Over the past few years, the intensifying worry over antibiotic-resistant infections, linked with prevalent hospital-acquired infections from surgical tools, heavily touched surfaces and implants has accelerated antimicrobial material development.
Utilizing conventional wet-chemistry techniques to create biocidal materials seems to be complicated, costly and tedious. In the study reported in the Journal of Applied Physics, by AIP Publishing, scientists from Belgium, the Czech Republic and Italy present a tutorial in which they examine a hopeful alternative known as plasma-enabled surface engineering.
Plasma-based engineering is an inexpensive and environmentally friendly method, because it doesn’t require the use of solvents and can be scaled up to industrial production relatively straightforwardly.
Anton Nikiforov, Study Co-Author, Ghent University
The technology depends on non-equilibrium plasma, or partially ionized gas, generating chemical reactions to alter the properties at the material surface. The different temperature levels within the plasma — generally ionized noble gases, air or oxygen — make distinct chemical pathways. Reactions can be influenced by adjusting electric power for coating deposition, surface activation and surface nanostructuring of almost any solid material.
Contact-killing, antifouling and drug-release surfaces can be created by plasma-enabled engineering. Contact-killing materials tend to destroy microorganisms via the microscopic spikes that puncture microorganisms when touched.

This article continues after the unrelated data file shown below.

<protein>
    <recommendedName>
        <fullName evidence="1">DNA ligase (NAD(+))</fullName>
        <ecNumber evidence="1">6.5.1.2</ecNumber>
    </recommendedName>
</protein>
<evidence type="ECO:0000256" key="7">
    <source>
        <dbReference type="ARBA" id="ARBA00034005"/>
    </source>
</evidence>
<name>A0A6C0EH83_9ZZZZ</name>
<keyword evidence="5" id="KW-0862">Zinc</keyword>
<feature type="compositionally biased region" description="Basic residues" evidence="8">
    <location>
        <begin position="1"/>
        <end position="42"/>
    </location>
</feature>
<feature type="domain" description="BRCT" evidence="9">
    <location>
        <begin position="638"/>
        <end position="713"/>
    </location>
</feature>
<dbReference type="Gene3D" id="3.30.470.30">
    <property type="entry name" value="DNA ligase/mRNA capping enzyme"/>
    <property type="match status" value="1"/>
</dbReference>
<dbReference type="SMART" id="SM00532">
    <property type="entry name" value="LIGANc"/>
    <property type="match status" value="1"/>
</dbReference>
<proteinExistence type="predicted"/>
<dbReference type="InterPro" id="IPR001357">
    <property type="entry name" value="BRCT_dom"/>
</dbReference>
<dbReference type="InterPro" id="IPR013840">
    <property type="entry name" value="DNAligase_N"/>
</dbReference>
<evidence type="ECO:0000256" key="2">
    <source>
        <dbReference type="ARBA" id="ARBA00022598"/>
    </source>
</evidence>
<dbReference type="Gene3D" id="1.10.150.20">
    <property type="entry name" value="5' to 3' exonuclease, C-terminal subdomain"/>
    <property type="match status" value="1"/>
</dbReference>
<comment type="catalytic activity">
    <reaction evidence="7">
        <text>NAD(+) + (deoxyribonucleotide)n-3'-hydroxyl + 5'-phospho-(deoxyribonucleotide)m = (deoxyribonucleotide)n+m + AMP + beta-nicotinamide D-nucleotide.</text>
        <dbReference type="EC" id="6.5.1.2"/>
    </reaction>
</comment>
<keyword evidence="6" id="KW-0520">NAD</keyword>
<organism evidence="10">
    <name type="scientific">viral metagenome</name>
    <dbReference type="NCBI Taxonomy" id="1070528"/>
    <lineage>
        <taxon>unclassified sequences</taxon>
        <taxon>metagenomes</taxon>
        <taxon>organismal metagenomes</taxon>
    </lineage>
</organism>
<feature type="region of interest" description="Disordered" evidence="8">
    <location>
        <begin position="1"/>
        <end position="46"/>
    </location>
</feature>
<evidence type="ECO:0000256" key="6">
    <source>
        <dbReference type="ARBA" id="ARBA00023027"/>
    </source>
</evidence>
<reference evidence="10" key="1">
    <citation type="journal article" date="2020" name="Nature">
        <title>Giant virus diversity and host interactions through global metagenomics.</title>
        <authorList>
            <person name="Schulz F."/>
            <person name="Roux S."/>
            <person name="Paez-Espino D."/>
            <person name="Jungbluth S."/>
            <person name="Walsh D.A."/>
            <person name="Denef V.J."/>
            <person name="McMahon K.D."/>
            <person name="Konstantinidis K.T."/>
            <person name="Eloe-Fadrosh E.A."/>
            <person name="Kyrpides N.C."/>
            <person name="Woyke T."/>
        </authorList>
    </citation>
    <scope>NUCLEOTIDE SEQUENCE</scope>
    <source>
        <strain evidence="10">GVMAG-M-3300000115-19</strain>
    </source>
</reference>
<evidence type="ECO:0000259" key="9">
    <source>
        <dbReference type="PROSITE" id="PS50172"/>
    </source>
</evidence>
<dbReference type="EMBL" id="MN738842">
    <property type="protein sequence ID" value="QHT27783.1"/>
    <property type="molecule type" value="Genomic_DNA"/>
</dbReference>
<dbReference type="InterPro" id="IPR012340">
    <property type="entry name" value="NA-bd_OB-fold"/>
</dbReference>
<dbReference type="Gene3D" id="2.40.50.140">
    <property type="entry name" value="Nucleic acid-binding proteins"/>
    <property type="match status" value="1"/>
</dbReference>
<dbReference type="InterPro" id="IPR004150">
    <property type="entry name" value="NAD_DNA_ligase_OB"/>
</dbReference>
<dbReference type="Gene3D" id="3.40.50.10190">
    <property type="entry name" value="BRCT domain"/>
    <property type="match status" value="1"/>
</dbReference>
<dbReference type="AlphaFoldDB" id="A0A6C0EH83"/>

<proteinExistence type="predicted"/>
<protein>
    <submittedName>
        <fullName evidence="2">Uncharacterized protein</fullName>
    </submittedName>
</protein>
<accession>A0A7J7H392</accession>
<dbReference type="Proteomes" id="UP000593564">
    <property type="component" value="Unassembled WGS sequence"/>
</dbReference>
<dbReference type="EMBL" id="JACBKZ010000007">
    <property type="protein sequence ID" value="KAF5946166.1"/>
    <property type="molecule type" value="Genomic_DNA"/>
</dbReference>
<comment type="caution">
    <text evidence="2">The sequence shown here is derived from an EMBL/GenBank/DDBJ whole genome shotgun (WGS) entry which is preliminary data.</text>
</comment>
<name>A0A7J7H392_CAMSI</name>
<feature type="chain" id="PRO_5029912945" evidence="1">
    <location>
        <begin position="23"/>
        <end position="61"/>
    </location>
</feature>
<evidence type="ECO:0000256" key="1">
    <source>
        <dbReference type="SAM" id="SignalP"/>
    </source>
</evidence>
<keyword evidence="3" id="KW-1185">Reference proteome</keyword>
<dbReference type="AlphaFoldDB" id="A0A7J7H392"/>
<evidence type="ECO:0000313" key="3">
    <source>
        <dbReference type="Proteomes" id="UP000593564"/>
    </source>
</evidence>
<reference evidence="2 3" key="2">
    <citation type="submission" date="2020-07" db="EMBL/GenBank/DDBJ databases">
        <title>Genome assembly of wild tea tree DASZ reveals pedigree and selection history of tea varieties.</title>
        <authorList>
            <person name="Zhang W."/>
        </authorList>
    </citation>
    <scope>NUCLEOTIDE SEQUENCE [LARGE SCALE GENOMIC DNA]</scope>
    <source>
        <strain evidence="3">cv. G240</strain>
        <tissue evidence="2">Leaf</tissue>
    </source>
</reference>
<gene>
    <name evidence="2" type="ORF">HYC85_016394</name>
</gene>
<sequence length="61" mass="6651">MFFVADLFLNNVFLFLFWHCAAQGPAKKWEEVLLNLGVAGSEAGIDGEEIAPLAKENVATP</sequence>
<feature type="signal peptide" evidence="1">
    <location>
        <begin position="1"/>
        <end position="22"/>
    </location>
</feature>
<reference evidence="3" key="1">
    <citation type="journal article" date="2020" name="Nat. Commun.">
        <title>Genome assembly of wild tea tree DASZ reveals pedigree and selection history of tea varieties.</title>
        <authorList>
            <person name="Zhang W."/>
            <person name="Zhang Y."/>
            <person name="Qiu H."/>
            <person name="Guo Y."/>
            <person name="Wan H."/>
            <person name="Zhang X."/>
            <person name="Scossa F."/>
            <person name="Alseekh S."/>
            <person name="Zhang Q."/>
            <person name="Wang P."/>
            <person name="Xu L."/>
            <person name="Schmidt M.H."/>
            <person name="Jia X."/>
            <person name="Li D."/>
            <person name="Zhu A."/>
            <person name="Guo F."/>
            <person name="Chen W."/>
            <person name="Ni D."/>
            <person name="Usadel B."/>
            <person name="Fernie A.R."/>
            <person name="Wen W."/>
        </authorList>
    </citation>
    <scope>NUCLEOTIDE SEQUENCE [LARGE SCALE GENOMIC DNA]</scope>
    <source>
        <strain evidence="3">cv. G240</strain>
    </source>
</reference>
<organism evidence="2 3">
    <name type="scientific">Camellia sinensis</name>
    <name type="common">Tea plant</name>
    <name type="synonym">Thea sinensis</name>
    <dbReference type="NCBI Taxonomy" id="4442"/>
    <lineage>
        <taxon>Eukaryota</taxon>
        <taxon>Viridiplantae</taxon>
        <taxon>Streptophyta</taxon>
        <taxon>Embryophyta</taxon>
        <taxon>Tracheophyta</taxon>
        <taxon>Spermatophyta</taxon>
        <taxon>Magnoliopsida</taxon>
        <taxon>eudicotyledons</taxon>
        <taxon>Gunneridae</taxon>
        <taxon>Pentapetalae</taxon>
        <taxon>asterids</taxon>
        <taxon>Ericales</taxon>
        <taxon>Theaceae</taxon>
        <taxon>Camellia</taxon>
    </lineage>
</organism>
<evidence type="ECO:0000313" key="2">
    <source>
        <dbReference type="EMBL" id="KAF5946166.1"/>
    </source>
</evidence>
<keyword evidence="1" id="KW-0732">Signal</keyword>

One study demonstrated that plasma-etched black silicon nanopillar structures that are extremely bactericidal against a range of bacteria, such as Staphylococcus aureus, an antibiotic-resistant bacterium that is popular for causing a serious skin infection that can also affect the bloodstream, bones, heart and lungs.
Antifouling materials inhibit microbes from housing on surfaces to develop biofilms and other hazardous microbial surroundings. Some of these materials have gained motivation by what nature has already invented, like the antifouling properties of cicada and dragonfly wings, which are made up of nanopillars that can kill microorganisms on contact and generate biochemicals to repel moisture.
Plasma polymerized superhydrophobic thin coatings (water-repelling materials motivated by the lotus leaf) have also been widely produced and examined for their antifouling properties. With the absence of moisture, the microbes are prevented from clinging to and reproducing on the surfaces.
Drug-release surfaces regulate the discharge of antimicrobial compounds, allowing high-dose delivery of antibiotics to targeted locations, which seems to be useful following surgery. For instance, vancomycin, a common antibiotic, was deposited within spherical particles. This was made possible in aerosol-assisted plasma deposition, which integrates drug aerosols and high-energy plasma.
Several plasma-based methods have been developed to produce such surfaces, along with plasma polymerization, sputtering, low-pressure and atmospheric pressure plasma etching, aerosol-assisted plasma deposition, gas aggregation of nanoparticles and numerous combinations of the same techniques.
Even though plasma-based engineering is certain to expedite, there are still difficulties to overcome, which include the requirement to better comprehend how bacteria stick to surfaces and what happens when the microorganisms are destroyed.
Nikiforov, A., et al. (2021) Plasma technology in antimicrobial surface engineering. Journal of Applied Physics. doi.org/10.1063/5.0066724.